I am often asked, ‘What is it like being the son of Khushwant Singh?’ Quite a mixed fare, I should say. There have been occasions when I have been asked to preside over a function and the person introducing me has made it a point to mention that I am ‘the son of the illustrious writer, Khushwant Singh,’ then made haste to add, ‘but he is well known in his own right.’ I confess I find myself cringing on such occasions. But I do not really mind being displayed at social gatherings as ‘Khushwant Singh’s son’. Though I might not show it, I am proud of my father.

At times being his son has its distinct advantages. Once I was in the Kashmir Valley, interacting with some of the militants. They were rather wary of me at first but on learning who my father was, the veil of suspicion lifted immediately and they warmed up to me—an indication of how widely he is known, read and liked.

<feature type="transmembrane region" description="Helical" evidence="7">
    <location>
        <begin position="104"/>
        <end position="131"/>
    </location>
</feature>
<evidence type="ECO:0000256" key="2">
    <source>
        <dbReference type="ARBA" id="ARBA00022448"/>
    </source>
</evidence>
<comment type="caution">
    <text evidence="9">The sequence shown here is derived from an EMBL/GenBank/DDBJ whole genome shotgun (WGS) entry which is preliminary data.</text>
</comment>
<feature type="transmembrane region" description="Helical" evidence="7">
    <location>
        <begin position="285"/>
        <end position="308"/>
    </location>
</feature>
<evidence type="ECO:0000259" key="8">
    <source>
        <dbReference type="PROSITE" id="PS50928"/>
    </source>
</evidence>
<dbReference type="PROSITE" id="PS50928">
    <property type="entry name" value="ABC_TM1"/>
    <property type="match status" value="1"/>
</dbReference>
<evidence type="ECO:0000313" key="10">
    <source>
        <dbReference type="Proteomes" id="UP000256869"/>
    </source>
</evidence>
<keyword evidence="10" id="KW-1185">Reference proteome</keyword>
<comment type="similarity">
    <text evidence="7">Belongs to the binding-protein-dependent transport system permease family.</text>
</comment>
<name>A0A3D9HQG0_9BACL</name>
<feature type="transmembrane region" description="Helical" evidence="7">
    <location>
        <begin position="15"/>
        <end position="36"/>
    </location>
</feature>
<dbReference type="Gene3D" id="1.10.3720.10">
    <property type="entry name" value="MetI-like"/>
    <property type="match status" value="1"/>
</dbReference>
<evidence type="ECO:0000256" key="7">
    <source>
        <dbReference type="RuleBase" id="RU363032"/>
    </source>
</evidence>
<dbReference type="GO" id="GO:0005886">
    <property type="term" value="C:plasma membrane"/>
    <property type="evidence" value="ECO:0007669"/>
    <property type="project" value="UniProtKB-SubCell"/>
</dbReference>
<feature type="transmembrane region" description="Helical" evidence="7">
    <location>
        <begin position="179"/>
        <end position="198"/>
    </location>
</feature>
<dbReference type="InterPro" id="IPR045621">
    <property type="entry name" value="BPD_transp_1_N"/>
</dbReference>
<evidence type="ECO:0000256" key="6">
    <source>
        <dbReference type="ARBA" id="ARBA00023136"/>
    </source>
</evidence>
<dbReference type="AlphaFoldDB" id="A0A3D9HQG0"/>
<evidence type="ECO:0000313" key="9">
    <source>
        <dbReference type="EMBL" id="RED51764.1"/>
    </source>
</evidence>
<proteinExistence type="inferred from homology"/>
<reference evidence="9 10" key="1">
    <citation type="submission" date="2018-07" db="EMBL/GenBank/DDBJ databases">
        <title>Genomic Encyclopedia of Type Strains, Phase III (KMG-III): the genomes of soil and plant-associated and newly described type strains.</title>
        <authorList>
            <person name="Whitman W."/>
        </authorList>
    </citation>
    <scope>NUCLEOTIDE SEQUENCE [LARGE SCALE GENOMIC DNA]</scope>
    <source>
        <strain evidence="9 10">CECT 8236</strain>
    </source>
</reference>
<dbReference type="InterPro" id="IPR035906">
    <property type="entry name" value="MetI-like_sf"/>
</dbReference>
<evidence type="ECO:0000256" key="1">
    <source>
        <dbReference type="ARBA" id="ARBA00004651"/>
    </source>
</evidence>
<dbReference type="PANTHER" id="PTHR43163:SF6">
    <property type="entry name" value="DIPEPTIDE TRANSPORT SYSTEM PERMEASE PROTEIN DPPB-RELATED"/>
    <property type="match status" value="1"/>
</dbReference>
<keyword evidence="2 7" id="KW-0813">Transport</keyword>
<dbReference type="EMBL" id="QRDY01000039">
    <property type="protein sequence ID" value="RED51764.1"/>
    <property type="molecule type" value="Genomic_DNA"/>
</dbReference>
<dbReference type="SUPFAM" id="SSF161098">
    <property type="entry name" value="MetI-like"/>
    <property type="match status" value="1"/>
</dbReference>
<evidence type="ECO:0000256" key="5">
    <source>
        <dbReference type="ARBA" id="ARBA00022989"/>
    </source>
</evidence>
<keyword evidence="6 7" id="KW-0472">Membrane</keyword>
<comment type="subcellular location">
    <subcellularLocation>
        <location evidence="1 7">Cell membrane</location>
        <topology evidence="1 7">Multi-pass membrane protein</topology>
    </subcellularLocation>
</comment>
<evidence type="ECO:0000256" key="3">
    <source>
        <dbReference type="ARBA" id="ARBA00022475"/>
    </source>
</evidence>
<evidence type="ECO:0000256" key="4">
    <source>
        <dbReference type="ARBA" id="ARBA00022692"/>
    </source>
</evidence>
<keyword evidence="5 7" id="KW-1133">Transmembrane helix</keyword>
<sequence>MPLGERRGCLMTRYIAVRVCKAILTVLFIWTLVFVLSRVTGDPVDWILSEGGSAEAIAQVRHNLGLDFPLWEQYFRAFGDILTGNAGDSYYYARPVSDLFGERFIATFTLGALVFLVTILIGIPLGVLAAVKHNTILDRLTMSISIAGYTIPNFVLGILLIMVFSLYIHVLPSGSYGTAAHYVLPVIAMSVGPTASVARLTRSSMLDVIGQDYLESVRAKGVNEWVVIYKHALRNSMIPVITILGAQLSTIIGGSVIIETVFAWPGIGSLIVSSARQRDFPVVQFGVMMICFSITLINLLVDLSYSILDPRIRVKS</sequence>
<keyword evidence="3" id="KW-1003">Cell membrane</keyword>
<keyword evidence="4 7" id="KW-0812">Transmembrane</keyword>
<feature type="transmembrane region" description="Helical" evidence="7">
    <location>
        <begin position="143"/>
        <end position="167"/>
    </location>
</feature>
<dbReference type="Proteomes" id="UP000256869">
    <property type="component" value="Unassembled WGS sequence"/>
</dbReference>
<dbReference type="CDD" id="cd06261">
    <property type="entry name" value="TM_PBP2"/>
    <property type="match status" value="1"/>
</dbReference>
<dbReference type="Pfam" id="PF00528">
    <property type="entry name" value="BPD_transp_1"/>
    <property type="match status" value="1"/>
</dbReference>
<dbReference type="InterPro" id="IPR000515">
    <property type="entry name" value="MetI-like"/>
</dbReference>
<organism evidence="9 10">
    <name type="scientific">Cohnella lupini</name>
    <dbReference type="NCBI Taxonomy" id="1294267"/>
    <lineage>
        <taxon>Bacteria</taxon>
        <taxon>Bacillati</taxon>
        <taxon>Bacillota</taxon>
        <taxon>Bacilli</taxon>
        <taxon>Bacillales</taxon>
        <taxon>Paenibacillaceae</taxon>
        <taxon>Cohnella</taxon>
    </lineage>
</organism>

Despite some of his controversial views, almost everybody I have met admires his honesty, his great sense of humour and his sincerity. ‘He often writes nonsense but he genuinely believes it,’ is a common reaction even from his detractors. On a couple of occasions when I have been to Pakistan—or met Pakistanis outside Pakistan—I have been treated like a celebrity, solely because my father is liked and admired there for firmly believing that there should be closer ties between the two countries.